"With mobile devices and more online shopping happening, retailers are looking at how do they utilize their stores the best way they can," Gatti said. "Is my store the right size? And would it do better with smaller stores? ... Another piece is how do we differentiate ourselves so that we drive more traffic, bring more value to our customers and give them a better shopping experience."
Companies that sell products mainly online or through other retailers have found that creating a branded, physical presence "is a way of creating a buzz, raising brand awareness, creating a connection with the consumer and giving their consumers and new consumers a chance to try out what they have to offer," Lury said.
That was the idea behind 30 "pop-up" Microsoft stores. Microsoft had said it wants to give store customers hands-on experience with its products they might not get elsewhere. Kevin Turner, Microsoft's chief operating officer, first announced the idea for the pop-ups earlier this year as a way to expand the company's retail presence in new locations and complement Microsoft's nearly two dozen permanent stores.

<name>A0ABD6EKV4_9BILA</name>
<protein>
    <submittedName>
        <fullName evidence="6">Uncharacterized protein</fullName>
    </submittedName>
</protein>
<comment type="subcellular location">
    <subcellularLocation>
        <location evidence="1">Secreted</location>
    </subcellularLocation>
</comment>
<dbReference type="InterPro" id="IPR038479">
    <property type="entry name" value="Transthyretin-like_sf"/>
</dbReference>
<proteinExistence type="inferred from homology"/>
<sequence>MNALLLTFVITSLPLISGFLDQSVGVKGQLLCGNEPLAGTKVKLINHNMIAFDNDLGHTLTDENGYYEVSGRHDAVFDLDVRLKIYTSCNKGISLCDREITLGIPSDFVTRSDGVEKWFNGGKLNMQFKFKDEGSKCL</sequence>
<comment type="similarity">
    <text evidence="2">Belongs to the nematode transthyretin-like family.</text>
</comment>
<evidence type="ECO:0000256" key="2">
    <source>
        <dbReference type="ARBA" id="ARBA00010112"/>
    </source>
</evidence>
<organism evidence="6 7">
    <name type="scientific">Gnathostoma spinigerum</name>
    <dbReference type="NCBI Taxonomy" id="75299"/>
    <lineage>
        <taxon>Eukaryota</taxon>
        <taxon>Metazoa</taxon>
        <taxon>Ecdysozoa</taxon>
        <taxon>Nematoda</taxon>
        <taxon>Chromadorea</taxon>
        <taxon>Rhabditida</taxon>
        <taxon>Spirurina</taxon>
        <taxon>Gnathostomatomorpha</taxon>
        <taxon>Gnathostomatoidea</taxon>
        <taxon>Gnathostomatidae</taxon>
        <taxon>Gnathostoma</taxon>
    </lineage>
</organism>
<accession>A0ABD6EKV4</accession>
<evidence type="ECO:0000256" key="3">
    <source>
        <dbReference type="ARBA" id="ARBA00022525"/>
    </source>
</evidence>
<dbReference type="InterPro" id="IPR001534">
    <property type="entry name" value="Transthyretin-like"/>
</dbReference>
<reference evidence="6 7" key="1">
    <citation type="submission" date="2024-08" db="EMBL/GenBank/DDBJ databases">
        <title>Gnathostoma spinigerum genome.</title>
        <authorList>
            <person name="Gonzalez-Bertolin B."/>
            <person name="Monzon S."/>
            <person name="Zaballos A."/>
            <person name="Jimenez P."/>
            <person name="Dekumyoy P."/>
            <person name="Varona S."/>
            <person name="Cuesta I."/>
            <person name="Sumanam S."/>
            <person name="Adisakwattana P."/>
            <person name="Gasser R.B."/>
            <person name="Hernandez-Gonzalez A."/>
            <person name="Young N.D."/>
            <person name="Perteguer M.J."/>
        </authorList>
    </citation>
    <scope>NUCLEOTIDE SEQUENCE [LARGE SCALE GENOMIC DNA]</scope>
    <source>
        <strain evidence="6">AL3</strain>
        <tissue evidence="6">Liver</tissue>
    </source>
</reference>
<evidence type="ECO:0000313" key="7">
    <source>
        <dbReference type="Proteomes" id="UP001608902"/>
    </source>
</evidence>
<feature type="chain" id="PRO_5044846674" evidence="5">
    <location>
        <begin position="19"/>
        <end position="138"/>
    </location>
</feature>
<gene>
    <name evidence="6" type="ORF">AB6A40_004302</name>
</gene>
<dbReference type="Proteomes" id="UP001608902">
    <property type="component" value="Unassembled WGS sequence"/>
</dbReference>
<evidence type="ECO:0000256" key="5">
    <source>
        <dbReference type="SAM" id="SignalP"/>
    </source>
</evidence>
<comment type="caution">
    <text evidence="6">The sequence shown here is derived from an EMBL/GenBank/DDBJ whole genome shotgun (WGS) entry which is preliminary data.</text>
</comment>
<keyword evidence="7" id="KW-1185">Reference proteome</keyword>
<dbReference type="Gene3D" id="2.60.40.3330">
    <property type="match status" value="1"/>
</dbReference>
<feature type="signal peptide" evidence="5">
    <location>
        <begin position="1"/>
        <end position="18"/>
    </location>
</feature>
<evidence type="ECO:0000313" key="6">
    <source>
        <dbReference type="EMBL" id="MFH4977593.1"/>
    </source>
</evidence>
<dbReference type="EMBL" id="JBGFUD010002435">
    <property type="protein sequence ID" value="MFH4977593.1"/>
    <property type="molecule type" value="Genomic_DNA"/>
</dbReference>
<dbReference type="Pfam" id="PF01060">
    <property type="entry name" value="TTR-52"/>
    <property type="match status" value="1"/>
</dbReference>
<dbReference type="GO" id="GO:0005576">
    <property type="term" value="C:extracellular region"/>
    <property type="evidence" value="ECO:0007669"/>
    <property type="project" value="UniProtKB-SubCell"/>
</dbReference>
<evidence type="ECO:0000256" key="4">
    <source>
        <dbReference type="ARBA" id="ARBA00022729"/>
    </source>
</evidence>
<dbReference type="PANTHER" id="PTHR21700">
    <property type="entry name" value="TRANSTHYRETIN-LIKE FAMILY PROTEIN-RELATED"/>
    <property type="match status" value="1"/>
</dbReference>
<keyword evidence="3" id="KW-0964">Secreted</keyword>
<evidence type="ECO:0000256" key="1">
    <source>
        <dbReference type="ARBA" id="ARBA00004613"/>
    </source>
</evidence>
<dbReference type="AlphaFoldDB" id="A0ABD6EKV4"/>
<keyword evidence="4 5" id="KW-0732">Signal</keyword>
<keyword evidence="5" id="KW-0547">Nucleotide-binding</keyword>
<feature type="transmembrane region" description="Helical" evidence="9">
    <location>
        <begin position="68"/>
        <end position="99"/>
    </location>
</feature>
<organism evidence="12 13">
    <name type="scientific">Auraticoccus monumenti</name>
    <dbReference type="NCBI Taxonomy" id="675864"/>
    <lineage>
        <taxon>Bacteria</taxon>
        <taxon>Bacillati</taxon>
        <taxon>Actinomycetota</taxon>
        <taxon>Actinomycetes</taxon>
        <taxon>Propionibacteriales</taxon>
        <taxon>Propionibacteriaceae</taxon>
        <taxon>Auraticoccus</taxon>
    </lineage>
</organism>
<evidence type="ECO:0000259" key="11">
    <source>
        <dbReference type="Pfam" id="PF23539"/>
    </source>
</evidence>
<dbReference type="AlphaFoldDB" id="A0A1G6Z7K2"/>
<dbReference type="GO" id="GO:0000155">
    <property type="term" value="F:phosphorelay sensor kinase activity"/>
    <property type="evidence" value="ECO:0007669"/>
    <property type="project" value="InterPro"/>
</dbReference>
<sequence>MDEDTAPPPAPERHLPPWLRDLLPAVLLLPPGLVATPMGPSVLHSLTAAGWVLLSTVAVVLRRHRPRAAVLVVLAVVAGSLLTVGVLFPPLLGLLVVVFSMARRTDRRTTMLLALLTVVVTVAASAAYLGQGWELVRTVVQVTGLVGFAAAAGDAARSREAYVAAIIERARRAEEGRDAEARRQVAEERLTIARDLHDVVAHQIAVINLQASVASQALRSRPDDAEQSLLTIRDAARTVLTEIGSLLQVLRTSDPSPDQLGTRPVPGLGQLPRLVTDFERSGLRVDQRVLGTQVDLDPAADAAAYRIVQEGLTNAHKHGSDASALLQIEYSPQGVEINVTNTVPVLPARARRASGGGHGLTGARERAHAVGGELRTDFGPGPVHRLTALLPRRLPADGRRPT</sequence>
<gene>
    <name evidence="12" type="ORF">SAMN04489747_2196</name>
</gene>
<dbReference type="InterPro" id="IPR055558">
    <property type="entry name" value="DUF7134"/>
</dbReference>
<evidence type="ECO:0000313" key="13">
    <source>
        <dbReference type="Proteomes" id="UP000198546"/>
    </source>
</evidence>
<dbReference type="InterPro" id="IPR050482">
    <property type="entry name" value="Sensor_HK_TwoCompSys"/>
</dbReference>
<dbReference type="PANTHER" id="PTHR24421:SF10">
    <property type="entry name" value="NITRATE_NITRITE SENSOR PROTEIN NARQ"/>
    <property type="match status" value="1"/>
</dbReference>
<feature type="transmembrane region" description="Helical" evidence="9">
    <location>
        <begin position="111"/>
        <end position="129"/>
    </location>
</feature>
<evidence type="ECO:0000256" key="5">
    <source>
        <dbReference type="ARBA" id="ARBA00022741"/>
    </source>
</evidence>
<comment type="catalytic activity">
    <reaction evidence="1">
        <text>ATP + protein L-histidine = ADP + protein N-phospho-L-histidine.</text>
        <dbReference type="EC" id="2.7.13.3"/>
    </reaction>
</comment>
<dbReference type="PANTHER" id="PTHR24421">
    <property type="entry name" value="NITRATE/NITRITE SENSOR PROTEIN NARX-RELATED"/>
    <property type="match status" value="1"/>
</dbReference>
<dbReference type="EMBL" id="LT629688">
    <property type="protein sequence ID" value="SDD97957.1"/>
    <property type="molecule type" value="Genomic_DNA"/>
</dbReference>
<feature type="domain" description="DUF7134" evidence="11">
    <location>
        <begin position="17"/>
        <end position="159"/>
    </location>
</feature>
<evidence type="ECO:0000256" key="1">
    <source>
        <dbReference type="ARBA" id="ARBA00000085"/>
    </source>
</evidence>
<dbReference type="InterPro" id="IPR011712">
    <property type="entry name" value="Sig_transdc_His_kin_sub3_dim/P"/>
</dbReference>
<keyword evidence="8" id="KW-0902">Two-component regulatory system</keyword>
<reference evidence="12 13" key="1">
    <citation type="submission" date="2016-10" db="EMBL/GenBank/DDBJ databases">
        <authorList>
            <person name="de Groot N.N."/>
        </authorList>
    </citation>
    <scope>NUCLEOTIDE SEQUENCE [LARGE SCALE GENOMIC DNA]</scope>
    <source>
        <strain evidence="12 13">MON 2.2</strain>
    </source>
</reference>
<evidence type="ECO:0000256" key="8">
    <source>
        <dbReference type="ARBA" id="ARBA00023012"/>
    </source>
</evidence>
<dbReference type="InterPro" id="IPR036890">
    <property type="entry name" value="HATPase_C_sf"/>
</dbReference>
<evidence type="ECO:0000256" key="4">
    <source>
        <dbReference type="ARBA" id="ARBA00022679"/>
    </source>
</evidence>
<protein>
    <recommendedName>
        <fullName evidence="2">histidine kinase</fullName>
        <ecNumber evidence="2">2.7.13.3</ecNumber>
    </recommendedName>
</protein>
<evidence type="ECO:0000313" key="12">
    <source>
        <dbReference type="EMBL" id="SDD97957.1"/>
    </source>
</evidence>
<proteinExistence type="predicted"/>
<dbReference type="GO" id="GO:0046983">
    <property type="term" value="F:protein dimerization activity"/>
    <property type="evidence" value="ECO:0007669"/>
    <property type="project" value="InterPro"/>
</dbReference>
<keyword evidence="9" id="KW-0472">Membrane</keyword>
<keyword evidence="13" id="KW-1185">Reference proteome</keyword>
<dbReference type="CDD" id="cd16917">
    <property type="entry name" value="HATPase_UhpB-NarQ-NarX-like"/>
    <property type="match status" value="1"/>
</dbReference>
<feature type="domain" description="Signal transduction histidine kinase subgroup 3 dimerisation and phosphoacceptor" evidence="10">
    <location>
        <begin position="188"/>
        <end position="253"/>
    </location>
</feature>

In other cases, big-box stores are going small.
Toys R Us began opening Toys R Us Express stores in malls and other shopping centers during the 2009 holiday season, taking advantage of mall vacancies created when KB Toys went out of business. The Toys R Us Express stores grew from 90 in 2009 to 600 in 2010.
Best Buy began testing Best Buy Mobile, a small store format centered around the idea of enhancing the experience of mobile phone shopping, with nine temporary stores in New York in 2006. The initial mix of stores included five of the small-format stores and four within existing Best Buy stores.
Scott Moore, vice president of marketing for Best Buy's connectivity business group, said the concept grew out of the recognition that "mobile phones are an important and personal part of people's lives, and while everyone has them and loves them, they hate the shopping experience."
At the Best Buy specialty stores, which offer phones from nine carriers plus tablets, e-readers, MP3 players and accessories, consumers can choose from numerous phone makers and plans with the help of store employees who get training on all the models and plans.